TELL US A LITTLE BIT ABOUT YOURSELF AND WHAT GOT YOU INTO SHARK DIVING?
My name is Szilard Janko, I am 26 years old, currently living in South Florida. I am finishing my Bachelor’s Degree, working Ocean Rescue, and spending as much time as possible in the ocean/traveling/surfing/capturing underwater images. I got into shark diving earlier this year, Amanda from Florida Shark Diving in Jupiter, Florida found my photography through social media and sent me a message asking if I would be interested in shooting on their dive boat. I’ve seen sharks before this while freediving but this was my first time going out specifically for a shark dive where we got up close and personal to multiple sharks at once.
WHAT FASCINATES YOU ABOUT SHARKS AND THEIR LIVES BELOW THE SURFACE?
It is such an amazing experience swimming with these friendly, curious creatures. Just spending a few minutes with them in the water will make you will realize that they are not the monsters that Hollywood and the media make them out to be. It’s hard to put into words the feeling you get when swimming next to a creature that is so big and powerful but at the same time so graceful, it's something you have to go out and experience for yourself to truly understand. The pictures and stories don't do it justice.
IN YOUR OPINION, WHAT IS THE IMPORTANCE OF SHARK CONSERVATION?
Right now many of the shark species are on the endangered species list and if we don't make a change soon we might loose these beautiful animals from our world. Many sharks are killed to make shark fin soup, this is very popular in some Asian countries where they believe that it has healing properties. In reality eating any part of a shark increases the amount of heavy metal poisoning in our bodies because they are full of mercury. Since the media and movies have been giving sharks a negative image, many people don't even care to be informed about the destruction of the sharks that is happening in our oceans. By taking people out shark diving and bringing these underwater photographs to people, we are hoping to create a personal connection between sharks and humans. Through this we will hopefully get more people involved in changing laws that will protect the sharks.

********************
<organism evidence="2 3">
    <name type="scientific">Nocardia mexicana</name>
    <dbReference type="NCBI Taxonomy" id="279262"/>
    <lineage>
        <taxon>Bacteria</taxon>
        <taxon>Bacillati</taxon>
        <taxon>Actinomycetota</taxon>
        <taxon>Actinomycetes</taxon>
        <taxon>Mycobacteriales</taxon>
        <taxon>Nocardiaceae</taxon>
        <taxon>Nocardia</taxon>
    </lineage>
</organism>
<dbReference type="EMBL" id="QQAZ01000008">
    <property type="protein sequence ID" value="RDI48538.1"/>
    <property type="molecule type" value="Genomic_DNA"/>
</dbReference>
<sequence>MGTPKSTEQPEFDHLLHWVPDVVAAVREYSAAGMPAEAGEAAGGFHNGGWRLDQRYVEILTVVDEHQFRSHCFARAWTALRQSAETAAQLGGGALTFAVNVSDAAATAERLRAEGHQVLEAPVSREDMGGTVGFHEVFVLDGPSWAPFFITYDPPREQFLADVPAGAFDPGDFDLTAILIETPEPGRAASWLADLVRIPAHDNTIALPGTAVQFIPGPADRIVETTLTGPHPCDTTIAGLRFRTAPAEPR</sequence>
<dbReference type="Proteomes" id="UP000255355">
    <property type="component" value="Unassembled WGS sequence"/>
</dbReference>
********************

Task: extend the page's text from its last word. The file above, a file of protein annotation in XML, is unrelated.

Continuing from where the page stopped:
We are committed to making our products from natural materials that are ethically sourced.
Wanderer Bracelets are a refreshing, burden-free alternative to jewelry made from precious stones, metals or ivory.
Mining precious stones, gold or silver creates toxic runoff and often dangerous working conditions in mines and foundries, while the illegal ivory trade murders countless wild elephants for their tusks. By contrast, water buffalo bone is a beautiful and durable organic material that finds new life as jewelry instead of going to waste.
Domestic water buffalo are never killed for their bone. Most live their lives on small family farms where they are highly valued and cared for. Families rely on these venerable animals to plow rice terraces and fertilize crops.
With five million domestic water buffalo throughout the islands of Indonesia, their bone and horn is in abundant supply, and the villagers have used these materials for generations to create art, tools and adornments. Since they work in open-air jungle huts, there is very little industrial footprint.
Every Wanderer Bracelet helps preserve a unique cultural and artistic legacy for the next generation.